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Ted Howells, 53, a champion for the homeless in Pinellas

Published Oct. 16, 2005

Ted Howells, who gave a home to homeless men, died Sunday (Feb. 11, 1990) at Humana Hospital-Sun Bay after a heart attack. He was 53. Mr. Howells, who had a history of heart trouble, was hospitalized during the weekend with chest pains, his son, Tony, 18, said Monday.

For more than a year, Mr. Howells operated Miracle House, one of the emergency shelters that serves homeless people in Pinellas County.

Financial support came from little more than Mr. Howells' $395 monthly Social Security check. Miracle House was first at 1915 10th St. S and more recently at 1821 10th St. S. A lack of rent money is forcing still another move.

Tony Howells said he and Jay Endsley, 31, a former resident who had been working at Miracle House, plan to continue the agency beginning today, at 800 Ninth Ave. S. He said he hopes something will turn up in the next few days to pay the rent.

Mr. Howells, who was born in Scranton, Pa., came here from Charlotte, N.C. He and his wife, Etta, ran a homeless shelter in Charlotte for about 10 years. After his wife died, Mr. Howells and his son moved several years ago to St. Petersburg.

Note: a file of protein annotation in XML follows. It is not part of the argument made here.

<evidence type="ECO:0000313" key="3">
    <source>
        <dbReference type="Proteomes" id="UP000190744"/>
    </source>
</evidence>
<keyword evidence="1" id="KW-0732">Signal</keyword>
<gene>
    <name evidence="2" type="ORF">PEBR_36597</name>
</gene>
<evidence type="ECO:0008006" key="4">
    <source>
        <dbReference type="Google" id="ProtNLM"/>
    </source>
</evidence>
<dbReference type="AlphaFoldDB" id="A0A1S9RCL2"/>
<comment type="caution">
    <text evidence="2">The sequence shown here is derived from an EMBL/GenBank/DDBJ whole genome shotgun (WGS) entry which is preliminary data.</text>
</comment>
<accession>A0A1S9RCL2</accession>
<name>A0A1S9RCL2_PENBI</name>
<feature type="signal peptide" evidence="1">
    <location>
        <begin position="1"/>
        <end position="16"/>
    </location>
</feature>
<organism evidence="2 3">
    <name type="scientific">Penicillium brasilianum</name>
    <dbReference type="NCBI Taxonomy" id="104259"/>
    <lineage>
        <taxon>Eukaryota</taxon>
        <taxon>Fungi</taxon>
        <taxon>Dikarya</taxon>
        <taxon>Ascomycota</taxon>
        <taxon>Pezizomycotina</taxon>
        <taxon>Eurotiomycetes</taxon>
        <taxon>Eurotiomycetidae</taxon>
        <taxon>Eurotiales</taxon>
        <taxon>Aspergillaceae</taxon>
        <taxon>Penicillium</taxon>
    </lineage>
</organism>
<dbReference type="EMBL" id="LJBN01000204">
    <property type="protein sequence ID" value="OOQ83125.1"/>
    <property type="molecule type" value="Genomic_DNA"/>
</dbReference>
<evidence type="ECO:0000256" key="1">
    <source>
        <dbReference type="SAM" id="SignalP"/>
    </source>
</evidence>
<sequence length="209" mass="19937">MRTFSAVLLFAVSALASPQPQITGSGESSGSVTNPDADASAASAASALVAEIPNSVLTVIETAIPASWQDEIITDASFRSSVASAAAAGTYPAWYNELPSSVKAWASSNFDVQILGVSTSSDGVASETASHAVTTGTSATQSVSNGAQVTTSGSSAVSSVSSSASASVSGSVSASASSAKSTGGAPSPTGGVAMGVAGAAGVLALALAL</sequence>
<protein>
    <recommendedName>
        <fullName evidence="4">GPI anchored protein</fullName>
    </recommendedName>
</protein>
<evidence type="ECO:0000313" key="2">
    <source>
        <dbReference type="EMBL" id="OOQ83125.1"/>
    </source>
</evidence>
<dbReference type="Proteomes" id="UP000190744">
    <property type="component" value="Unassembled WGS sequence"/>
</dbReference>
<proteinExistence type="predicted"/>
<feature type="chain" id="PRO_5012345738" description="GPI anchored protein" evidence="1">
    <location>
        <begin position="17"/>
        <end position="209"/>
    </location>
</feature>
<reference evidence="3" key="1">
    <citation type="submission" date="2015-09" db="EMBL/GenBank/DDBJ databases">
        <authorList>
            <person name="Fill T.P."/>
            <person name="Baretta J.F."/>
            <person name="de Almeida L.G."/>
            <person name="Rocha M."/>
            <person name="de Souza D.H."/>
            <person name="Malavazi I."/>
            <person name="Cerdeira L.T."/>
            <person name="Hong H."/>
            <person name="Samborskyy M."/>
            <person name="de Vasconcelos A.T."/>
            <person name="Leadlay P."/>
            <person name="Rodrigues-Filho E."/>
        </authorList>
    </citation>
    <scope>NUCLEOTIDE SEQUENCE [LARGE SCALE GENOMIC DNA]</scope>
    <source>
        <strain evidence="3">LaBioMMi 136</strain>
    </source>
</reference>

Severe chest pains soon put Mr. Howells in the hospital.

"Between the hotel bills and the hospital bills, we became homeless ourselves," Mr. Howell recalled in an interview last year.

For a while, Mr. Howells operated Free House, a shelter at 1881 18th Ave. S. He later closed Free House and opened Miracle House in August 1988.

"I love people, and somebody has to do this kind of work," Mr. Howells said.

Survivors in addition to his son include a daughter, Tina Howells,

Charlotte; and a brother, Robert, Charlotte.

American Burial & Cremation Service, Dunedin, is in charge of arrangements.

- Some of the information in this obituary came from a story by Susan Eastman in the St. Petersburg Times.